As shown, layer 56 is made discontinuous so as to minimize currents otherwise induced therein by induction coil 16. In particular, layer 56 is illustrated as having two longitudinal cuts 57 and 58 formed therein. Although layer 56 is relatively thin, it is sufficiently thick to be conductive and form an approximately equipotential surface, thereby shielding the arc tube and plasma discharge from intense electric fields due to RF current in the induction coil. According to one embodiment, shield 52 may be integral with induction coil 16.

EXAMPLE I

FIGS. 3a and 3b are photographic illustrations of the regions nearest the arc discharge in two electrodeless HID lamps, one without an electrostatic shield and one with an electrostatic shield such as that of FIG. 2, respectively. The two lamps were each dosed with 8 mg CsI3 /PrI3 in a 1:1 molar ratio. Each was operated in a two-turn copper induction coil with a 34 mm inside diameter. After operating for 500 hours at 350 coil Watts, the photographs of FIGS. 3a and 3b were taken using an optical microscope looking at the damage from outside the lamp. The region nearest the arc discharge (referred to as the equatorial region) in the lamp operated without an electrostatic shield, as illustrated in FIG. 3a, reveals rosette patterns, indicating devitrification of the arc tube wall at sites wherein quartz has nucleated on an impurity. Advantageously, as seen in FIG. 3b, there is no such damage in the equatorial region of the lamp operated with an electrostatic shield in accordance with the present invention.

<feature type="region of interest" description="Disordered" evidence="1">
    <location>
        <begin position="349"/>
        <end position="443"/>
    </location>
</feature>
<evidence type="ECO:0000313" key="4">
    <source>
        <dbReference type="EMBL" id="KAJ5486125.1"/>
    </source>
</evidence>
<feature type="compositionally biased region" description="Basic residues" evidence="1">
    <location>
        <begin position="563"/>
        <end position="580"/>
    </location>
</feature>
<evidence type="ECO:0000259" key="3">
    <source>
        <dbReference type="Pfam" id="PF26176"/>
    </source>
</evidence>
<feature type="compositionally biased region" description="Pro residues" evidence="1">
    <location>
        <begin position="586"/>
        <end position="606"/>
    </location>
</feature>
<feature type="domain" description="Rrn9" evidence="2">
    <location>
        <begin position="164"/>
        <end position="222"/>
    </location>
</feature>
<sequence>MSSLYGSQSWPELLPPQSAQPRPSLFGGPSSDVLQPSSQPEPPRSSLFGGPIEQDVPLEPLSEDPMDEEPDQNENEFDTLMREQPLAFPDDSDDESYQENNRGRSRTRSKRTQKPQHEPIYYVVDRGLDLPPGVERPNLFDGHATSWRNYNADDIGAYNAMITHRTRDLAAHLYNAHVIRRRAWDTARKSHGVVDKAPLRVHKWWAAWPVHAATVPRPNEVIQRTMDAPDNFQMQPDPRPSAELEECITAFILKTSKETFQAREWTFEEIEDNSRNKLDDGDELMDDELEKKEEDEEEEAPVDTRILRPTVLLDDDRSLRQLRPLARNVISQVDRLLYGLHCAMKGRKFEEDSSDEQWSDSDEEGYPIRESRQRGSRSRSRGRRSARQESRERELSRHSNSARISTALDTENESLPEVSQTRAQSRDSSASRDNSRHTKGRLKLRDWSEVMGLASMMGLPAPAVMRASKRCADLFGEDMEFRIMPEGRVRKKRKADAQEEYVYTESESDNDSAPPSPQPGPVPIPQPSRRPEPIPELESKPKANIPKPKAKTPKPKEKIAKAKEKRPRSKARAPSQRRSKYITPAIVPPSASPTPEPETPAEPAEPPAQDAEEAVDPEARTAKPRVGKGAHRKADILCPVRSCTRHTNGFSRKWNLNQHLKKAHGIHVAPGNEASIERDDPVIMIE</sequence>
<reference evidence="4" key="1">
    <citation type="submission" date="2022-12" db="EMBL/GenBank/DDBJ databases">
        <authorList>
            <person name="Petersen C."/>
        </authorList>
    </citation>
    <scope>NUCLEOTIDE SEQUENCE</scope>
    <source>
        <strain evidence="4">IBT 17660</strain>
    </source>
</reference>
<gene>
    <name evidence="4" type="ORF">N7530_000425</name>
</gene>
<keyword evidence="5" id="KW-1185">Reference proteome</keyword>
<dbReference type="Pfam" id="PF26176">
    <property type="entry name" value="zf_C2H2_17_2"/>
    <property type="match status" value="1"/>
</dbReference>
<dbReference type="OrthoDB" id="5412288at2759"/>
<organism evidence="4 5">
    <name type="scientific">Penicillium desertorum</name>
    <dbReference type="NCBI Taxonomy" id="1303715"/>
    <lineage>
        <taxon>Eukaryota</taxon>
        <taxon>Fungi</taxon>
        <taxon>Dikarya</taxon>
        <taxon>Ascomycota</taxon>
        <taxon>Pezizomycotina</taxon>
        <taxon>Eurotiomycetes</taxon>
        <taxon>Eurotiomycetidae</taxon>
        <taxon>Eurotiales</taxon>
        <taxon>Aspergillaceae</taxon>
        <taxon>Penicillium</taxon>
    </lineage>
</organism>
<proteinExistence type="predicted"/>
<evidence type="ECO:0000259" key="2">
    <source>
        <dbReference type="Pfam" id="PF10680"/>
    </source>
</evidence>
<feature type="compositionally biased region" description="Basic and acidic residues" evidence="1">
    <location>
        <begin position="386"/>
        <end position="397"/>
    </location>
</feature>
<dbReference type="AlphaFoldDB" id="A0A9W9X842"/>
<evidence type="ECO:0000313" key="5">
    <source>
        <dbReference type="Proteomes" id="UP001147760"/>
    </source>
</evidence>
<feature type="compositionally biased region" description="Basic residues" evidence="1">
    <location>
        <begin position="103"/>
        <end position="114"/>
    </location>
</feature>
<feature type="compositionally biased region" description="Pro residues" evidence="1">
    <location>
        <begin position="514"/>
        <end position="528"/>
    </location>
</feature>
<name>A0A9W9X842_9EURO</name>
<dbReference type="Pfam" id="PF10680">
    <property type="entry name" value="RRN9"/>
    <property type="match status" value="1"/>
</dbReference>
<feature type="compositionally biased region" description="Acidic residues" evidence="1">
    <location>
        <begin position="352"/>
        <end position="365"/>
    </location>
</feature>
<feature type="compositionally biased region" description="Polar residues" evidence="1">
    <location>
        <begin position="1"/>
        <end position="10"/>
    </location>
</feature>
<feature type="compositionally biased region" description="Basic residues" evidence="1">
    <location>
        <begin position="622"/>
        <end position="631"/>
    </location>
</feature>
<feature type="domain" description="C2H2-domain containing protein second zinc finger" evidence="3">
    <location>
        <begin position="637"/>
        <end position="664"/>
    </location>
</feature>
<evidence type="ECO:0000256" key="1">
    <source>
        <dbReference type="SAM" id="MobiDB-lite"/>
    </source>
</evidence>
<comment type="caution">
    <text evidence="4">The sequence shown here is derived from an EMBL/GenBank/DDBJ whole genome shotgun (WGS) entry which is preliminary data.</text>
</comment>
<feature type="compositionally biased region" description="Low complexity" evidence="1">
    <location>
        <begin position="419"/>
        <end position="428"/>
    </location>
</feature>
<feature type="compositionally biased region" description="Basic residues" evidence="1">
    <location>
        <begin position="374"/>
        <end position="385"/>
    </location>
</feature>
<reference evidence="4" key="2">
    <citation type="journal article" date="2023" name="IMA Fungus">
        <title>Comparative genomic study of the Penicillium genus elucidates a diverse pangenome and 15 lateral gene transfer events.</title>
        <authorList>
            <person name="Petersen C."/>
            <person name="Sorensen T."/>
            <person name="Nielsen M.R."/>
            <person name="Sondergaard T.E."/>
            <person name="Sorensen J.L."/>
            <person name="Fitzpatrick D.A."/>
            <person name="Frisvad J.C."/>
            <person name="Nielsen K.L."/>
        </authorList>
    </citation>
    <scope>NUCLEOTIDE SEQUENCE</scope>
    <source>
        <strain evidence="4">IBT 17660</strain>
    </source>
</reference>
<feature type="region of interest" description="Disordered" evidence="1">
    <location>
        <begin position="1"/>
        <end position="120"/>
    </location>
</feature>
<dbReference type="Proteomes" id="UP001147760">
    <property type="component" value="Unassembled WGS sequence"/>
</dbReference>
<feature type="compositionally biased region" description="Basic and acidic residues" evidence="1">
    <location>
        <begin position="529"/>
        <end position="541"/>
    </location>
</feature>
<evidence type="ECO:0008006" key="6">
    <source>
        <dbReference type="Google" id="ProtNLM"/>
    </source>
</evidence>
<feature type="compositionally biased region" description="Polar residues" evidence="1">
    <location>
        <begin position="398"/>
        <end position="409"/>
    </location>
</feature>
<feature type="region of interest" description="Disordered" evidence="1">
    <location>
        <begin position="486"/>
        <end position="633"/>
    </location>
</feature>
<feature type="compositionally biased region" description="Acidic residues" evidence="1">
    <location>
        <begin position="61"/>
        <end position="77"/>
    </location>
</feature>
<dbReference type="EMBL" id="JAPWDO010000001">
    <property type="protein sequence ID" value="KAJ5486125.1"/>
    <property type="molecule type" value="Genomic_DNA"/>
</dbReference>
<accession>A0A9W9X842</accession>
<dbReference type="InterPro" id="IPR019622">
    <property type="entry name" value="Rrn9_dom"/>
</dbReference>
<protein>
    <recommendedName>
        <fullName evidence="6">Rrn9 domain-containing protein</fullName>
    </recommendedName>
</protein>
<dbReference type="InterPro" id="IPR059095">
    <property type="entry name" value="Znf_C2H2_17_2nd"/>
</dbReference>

In an alternative embodiment of the present invention, as illustrated in FIGS. 4a and 4b, an electrostatic shield may comprise a discontinuous tin oxide layer 60 on the inner surface of outer jacket 15. (Alternatively, a tin oxide layer 60' could be applied to the outer surface of outer jacket 15, if desired.) Like shield 52 of FIG. 2, tin oxide layer 60 has two longitudinal cuts 62 and 63 formed therein to minimize currents induced therein.

EXAMPLE II

Two lamps A and B, each having a sodium iodide (NaI) and neodymium iodide (NdI3) dose, were tested. Each lamp has an ellipsoid arc tube of 19 mm×26 mm and an outer jacket of 33 mm outer diameter filled with nitrogen gas. A transparent thin film of fluorine-doped tin oxide of a thickness of approximately 4 μm was applied to the outer surface of the outer jacket of lamp A using a well-known spray pyrolysis technique. A single, narrow longitudinal break was left in the tin oxide film so as to reduce the power coupled into azimuthally circulating currents in the film. The resistivity of the tin oxide film was measured to be 5×102 ohm-cm. Each lamp was tested in a two-turn copper coil of 34 mm inner diameter. The power input to the coil was 350 Watts.